Really, we shouldn’t pay *that* much attention to FIP and xFIP. Do they have substance? Yes, in that they have some predictive value and they’re one thing to look at among many when evaluating a pitcher. But the simplicity of the formulae prevent them from being more diverse in the pitchers they predict accurately. On average, they work pretty well- but that doesn’t mean that pitchers like Cain fall under that profile. Cain and pitchers like him are not terribly overrated because they outperform their FIP and xFIP- they’re underrated, because the metric doesn’t account for a number of things that are a part of pitching.

And another thing: there is really no reason whatsoever why FIP should be used as a value metric. FanGraphs uses it for WAR, and this makes absolutely no sense to me. If we’re looking for a pitcher’s context-neutral value, we must make an adjustment for the types of balls in play he allows. FanGraphs uses a very complex metric in UZR; why not use tERA for pitchers? It’s a simple adjustment, and theoretically speaking, it makes a heck of a lot more sense to use that for pitcher value than something that assumes *all* balls in play are equal.

That is good stuff and a solid explanation. I was intrigued by this discussion as well and wanted to look further into if pitchers had some sort of control on their home run rate.

The conclusion after some quick looking around is that maybe certain types of pitchers do. Namely fastball pitchers who throw a hard rising fastball have a lower expected home run rate then league average.

The research isn’t perfect as my data wasn’t exactly what I wanted but I thought the results were pretty interesting.

Full explanation of the idea:

http://bit.ly/ePGfZQ

Thank you for this, JT! People need to understand that FIP and xFIP are predictive stats. They’re not to be treated as the sole evaluator of a pitcher’s talent. Furthermore, pitcher WAR is meaningless. In the anti-Matt Cain arguments I’ve read, people have often brought up WAR, and it really doesn’t prove anything. I don’t think people understand how “rough” pitcher WAR is at this point…it’s ridiculous that it treats all balls in play the same.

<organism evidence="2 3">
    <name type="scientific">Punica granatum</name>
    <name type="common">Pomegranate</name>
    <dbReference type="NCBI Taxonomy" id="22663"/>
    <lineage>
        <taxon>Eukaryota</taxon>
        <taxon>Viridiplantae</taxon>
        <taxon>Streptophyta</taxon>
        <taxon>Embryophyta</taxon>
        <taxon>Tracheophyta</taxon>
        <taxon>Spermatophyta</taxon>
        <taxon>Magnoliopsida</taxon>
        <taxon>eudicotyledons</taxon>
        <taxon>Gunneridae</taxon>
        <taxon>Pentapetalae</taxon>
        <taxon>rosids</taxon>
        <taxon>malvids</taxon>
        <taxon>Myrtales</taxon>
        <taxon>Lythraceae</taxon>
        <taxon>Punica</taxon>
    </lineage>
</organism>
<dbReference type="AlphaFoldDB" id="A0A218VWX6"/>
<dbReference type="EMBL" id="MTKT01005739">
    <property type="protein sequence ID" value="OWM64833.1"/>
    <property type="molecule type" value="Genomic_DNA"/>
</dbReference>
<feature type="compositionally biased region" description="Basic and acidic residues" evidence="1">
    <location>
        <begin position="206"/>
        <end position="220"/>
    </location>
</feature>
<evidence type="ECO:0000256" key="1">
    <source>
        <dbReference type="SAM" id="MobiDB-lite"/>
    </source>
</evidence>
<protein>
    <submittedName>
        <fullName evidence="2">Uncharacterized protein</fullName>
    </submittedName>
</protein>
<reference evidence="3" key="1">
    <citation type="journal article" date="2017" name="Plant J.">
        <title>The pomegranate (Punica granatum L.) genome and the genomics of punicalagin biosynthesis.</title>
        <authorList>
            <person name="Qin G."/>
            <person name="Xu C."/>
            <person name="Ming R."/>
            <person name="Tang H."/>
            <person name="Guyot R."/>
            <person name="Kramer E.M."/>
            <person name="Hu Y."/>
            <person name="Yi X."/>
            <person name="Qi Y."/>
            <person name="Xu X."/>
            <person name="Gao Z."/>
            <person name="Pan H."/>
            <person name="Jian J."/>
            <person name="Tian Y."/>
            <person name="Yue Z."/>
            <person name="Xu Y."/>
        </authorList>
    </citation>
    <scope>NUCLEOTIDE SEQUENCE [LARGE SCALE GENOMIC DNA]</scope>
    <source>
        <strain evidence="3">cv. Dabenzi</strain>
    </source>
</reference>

I was actually just discussing how using FIP in any kind of value calculation doesn’t make a lot of sense, glad to see it’s not just me! I’m a big fan of tERA in that regard, and I think it’d make WAR for pitchers a more useful stat. Ultimately all stats need to be measured against each other and a lot of other things though, so it’s always a question of knowing how much weight to put into anything that is distilling a whole lot of factors down to something concrete.

If we have a tight fit for the discussed metrics for 90 percent of the pitchers, it seems like a good general metric, however if one pitcher falls into outlier status for one year, than perhaps regression to the mean is a reasonable assumption, but if the same pitcher continues to be an outlier in the same direction, ie; better than predicted in this case, then clearly the metric fails to capture independent variables which contribute to that pitcher’s success. I thought your post did an excellent job in pointing out what some of those factors could be. Thank you for your well thought-out post.